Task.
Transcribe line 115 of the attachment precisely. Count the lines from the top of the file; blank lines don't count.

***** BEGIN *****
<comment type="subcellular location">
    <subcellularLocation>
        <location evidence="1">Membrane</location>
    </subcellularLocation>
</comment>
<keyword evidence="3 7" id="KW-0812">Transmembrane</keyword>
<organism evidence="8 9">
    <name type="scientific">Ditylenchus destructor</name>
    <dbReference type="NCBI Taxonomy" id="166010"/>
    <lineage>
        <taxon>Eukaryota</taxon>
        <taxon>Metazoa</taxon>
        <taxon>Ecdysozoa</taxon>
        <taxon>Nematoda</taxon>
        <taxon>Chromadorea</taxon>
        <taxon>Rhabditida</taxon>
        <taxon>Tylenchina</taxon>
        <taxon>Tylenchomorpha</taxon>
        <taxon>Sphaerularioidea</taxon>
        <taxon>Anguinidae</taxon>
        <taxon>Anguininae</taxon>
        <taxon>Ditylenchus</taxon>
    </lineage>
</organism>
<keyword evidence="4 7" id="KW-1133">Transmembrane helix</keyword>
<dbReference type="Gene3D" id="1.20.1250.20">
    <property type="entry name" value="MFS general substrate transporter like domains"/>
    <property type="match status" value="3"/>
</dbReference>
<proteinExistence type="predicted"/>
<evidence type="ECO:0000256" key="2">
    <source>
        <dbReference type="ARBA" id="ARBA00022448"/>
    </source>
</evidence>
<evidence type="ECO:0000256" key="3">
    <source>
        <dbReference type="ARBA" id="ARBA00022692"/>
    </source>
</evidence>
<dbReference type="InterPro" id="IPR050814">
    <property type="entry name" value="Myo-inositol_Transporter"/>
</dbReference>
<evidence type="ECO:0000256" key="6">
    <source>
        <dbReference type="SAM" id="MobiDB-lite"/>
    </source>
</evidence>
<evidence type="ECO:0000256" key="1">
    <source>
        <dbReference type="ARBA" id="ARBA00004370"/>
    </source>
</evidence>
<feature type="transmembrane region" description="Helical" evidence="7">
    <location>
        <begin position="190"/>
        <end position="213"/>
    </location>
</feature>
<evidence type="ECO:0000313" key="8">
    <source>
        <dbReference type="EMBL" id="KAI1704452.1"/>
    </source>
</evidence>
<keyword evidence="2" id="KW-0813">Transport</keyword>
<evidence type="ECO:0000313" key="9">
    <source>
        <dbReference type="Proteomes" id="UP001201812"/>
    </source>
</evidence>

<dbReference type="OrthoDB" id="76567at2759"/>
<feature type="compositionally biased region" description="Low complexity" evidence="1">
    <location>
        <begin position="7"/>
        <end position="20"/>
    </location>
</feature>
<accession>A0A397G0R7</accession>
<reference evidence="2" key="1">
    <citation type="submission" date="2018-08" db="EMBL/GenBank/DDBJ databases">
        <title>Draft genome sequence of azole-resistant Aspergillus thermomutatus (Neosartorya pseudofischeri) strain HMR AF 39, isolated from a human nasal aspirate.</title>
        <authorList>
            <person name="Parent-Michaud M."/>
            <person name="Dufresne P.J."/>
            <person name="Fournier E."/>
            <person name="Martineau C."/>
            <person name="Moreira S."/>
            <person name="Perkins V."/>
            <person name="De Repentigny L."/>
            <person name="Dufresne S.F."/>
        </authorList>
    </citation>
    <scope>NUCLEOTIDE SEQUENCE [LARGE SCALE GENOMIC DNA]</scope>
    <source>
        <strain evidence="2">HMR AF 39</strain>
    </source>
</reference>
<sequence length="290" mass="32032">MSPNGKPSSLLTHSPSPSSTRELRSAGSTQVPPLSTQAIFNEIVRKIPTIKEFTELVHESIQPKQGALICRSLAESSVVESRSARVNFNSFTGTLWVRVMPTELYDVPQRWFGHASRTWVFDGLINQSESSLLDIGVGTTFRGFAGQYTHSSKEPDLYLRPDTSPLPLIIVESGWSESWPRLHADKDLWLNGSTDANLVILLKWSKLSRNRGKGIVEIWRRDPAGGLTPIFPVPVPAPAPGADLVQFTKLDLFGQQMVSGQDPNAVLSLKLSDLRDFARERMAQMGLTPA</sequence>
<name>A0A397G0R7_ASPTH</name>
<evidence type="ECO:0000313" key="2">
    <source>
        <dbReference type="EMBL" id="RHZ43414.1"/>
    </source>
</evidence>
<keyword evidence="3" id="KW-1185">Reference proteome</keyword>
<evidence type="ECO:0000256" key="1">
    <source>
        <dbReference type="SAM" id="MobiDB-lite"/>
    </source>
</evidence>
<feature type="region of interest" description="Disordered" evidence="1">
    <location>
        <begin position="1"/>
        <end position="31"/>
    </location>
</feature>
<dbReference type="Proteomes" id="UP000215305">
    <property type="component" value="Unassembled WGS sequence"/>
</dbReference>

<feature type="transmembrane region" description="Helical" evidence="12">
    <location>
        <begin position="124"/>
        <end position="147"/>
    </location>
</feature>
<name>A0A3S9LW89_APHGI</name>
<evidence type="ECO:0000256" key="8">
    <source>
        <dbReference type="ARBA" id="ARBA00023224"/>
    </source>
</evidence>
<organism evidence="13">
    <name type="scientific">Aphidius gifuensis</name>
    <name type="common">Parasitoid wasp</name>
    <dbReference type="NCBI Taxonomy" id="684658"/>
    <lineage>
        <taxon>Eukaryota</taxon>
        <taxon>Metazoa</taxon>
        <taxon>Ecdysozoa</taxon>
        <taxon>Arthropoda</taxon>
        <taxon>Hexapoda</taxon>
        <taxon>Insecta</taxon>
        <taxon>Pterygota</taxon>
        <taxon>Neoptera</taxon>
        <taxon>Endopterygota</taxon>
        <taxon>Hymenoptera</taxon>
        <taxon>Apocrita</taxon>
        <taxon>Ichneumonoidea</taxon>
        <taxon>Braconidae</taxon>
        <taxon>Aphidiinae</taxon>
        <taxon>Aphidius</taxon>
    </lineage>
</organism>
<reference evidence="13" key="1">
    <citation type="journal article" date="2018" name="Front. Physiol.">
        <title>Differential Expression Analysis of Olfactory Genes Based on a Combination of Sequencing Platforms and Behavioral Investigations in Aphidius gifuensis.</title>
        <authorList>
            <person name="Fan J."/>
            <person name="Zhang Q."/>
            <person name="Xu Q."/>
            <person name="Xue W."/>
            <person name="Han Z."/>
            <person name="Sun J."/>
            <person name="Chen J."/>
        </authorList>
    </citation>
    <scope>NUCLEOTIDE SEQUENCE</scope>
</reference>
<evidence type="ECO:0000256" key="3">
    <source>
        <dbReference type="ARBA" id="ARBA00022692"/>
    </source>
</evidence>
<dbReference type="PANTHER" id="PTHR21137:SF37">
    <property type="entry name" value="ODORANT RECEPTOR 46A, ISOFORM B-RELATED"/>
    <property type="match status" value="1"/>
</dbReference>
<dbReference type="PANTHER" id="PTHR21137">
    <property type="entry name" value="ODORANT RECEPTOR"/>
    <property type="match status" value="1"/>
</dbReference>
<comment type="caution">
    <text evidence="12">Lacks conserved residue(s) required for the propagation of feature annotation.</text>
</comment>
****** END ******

    </location>